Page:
Jennifer S. Brewer and Jen Grow

By Jennifer S. Brewer

Acrylic on canvas with stretcher bars, 15″x30″
Painted using Jen Grow’s poem (below) as inspiration

Broken Umbrella, the Spokes No Longer in Unison
By Jen Grow

Spoke one: Anonymous is walking in the pouring rain when no one is around.

Spoke two: My voice is the sound of someone drowning.

Spoke three: I had a dream we almost died and therefore I might think that this particular moment of stillness is all there is.

Spoke four (self-conscious narrator): Look, here’s a woman skimming through the rain with a hideously broken umbrella, points turned upward, bent at wrong angles, collecting the rain in small pools instead of shedding it.

Spoke five:  Imagine: a bird seeing this world as something whole, a place to find food and visit for bugs.

Spoke six (in a humble voice): This could be a life, if only I let myself grow large enough. My sight would be changed.

Spoke seven: I wish I could move like a flag, curl and twist with grace in the wind, flow and be shaped and speak in silence.

Spoke five (again): Watch this from above as if you are a large swelling mass of crows that some might call God.

Spoke one: My cells remember the days the sun is a different color.

Spoke eight (finally): When it rains the whole neighborhood is quiet. Sometimes it feels like prayer and sometimes it feels like the problem to escape. Alley dogs are bitter about being unpetted and wet.

Spoke six: The rest of life is always so much larger than me.


Succulent Tango
By Jennifer S. Brewer

Acrylic on canvas with stretcher bars, 22″x28″
Inspiration Piece provided to Jen Grow

By Jen Grow

In some part of the world, it’s always night.

In Mexico, for example, Claudio has four daughters  to support, so he is here, cutting tile in Lee’s bathroom. Claudio sends the money back home for his family. He laughs a lot and smiles, maybe because he doesn’t understand what we are saying; maybe because  he is lonely. Claudio tells us he wants more children. He tells Lee his wife has diabetes and no longer wants to make love. In this way, we see slivers of his life. We fill in the rest.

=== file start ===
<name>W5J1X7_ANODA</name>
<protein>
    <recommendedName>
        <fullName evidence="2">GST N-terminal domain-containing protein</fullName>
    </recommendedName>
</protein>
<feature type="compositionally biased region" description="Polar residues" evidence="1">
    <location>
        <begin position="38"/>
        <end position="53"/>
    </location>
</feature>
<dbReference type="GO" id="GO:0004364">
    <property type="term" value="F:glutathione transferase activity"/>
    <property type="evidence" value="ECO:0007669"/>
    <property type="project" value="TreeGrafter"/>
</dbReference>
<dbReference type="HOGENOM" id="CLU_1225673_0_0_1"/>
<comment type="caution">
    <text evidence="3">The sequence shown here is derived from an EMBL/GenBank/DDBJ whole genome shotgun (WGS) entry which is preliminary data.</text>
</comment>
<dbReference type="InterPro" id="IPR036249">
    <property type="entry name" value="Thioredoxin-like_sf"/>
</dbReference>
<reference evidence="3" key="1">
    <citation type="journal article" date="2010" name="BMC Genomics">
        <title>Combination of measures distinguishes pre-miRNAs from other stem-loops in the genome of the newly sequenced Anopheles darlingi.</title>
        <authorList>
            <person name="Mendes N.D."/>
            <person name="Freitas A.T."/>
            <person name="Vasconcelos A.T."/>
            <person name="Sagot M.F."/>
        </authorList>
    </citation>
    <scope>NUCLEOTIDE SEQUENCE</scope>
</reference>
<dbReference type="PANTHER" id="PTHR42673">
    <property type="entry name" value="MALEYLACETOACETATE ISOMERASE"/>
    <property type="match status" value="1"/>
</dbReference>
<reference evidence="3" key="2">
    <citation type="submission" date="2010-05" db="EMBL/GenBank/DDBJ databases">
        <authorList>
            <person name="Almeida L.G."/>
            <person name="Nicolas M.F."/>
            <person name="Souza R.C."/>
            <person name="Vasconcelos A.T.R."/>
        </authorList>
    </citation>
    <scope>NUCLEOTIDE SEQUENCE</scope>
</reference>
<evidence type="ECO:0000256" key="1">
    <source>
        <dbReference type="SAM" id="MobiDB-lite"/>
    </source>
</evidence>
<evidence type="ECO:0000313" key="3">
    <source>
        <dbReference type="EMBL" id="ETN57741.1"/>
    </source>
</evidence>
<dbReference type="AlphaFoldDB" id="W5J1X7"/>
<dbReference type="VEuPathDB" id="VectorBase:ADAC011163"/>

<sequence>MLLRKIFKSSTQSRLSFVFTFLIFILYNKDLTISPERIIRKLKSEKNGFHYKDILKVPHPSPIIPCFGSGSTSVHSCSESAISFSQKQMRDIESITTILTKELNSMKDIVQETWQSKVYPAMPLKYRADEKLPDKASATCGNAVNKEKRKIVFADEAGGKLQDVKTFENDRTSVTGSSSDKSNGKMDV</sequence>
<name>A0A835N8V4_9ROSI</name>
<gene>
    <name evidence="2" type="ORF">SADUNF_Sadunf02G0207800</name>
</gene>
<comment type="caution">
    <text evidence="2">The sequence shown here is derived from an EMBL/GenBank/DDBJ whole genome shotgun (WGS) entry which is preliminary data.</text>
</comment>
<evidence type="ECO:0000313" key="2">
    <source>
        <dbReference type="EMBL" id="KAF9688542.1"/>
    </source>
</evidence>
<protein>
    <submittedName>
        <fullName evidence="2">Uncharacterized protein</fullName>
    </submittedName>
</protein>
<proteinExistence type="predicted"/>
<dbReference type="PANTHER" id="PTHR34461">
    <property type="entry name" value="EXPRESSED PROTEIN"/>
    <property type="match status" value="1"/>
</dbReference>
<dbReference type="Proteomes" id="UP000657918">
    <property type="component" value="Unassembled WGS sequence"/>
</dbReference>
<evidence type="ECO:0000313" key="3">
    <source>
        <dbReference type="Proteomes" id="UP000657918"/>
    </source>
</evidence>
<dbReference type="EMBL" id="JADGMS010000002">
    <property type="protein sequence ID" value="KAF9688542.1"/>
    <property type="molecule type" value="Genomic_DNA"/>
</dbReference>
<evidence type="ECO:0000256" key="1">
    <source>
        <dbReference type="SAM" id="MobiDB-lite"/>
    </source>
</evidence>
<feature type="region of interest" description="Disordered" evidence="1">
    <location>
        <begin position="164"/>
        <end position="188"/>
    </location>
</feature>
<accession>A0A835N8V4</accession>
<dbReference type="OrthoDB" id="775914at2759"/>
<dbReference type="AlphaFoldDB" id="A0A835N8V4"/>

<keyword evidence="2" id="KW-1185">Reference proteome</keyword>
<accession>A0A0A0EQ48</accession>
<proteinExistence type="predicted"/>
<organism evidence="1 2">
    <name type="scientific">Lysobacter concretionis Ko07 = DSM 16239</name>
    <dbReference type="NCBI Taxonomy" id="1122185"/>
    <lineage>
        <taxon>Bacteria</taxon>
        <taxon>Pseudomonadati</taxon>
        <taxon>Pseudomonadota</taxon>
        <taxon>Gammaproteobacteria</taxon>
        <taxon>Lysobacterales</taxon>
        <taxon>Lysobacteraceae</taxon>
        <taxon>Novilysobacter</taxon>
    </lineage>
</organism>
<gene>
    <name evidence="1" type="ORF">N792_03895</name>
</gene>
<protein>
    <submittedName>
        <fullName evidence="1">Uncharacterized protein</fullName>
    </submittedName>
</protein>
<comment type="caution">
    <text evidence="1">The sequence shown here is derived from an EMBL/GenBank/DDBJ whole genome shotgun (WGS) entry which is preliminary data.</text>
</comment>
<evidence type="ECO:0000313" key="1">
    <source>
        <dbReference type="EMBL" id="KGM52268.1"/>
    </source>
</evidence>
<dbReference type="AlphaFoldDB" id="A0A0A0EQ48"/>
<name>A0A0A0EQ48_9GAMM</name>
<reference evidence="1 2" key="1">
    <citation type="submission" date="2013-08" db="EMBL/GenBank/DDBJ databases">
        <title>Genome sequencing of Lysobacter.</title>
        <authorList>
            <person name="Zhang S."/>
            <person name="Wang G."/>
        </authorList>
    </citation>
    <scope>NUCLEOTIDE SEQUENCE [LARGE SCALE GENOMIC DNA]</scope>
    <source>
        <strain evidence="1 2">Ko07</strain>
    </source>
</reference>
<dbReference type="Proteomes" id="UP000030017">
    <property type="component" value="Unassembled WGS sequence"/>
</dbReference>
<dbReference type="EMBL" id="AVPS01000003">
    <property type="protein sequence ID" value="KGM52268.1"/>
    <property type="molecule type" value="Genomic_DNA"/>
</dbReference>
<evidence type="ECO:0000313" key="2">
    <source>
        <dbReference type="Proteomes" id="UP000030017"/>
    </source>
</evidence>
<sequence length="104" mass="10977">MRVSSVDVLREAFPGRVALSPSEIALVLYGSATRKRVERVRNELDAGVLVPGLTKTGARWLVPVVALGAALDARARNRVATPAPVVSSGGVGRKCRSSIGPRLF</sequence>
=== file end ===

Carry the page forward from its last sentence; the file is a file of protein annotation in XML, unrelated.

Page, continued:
One fact is this: Claudio hasn’t been home to Mexico to see his family in several years.  But he speaks of his daughters as if they see each other every day. “How long has it been?” I ask too loudly. “Tiempo,” he says to me to explain his word for time. “Tiempo,” I repeat as if I understand this  philosophical idea, this version of time that’s separate from days and years and allows everything to exist right now. I think it’s profound, but Lee says we probably didn’t understand each other.

Lee has conversations with Claudio over sandwiches at lunch, their words a tangle of Spanish and English augmented by hand signals. What they say, and what they think they’re saying, are not the same.

This is about perspective.
Also truth.

Lee and I go to a gallery where there are trees and ladders, a man with hickies, and a pile of rolled up newspaper that looks like coral. Lee sees teeth and I see a fish. Teeth, he says and I say, no, a row of corn. Or a smirking duck. Then we leave the gallery and duck down the street at dusk to hear music that is not music. Improvised, experimental. First there are chords of colored light that are beautiful, then there is just noise. Men trying earnestly not to keep a beat. We get tired and go home.

Night exists and it doesn’t, simultaneously.
We don’t know where to put the lamp on the bedside table because we have different ideas of where it should go.

We see things differently because we see things differently.

Lee says, ‘You know how light can be both particle and wave?’ I say, ‘Yes, but only because I have memorized that fact. It means nothing to me. It means the same as ‘chairs are purple.’ ‘Chairs are purple and blue,’ Lee explains. (When actually my chairs are just stained wood.)

He says, ‘In the very structure of things there is the scientific fact of both. Everything is both. The building blocks of life contain both.” What is another word for both?  Particle and wave. Teeth and corn. A man bent over on his knees cutting tile, dreaming of his daughters. These imaginings, light and dark.

Everything is something else. And it is itself. We dream, and always it is night somewhere in the world.

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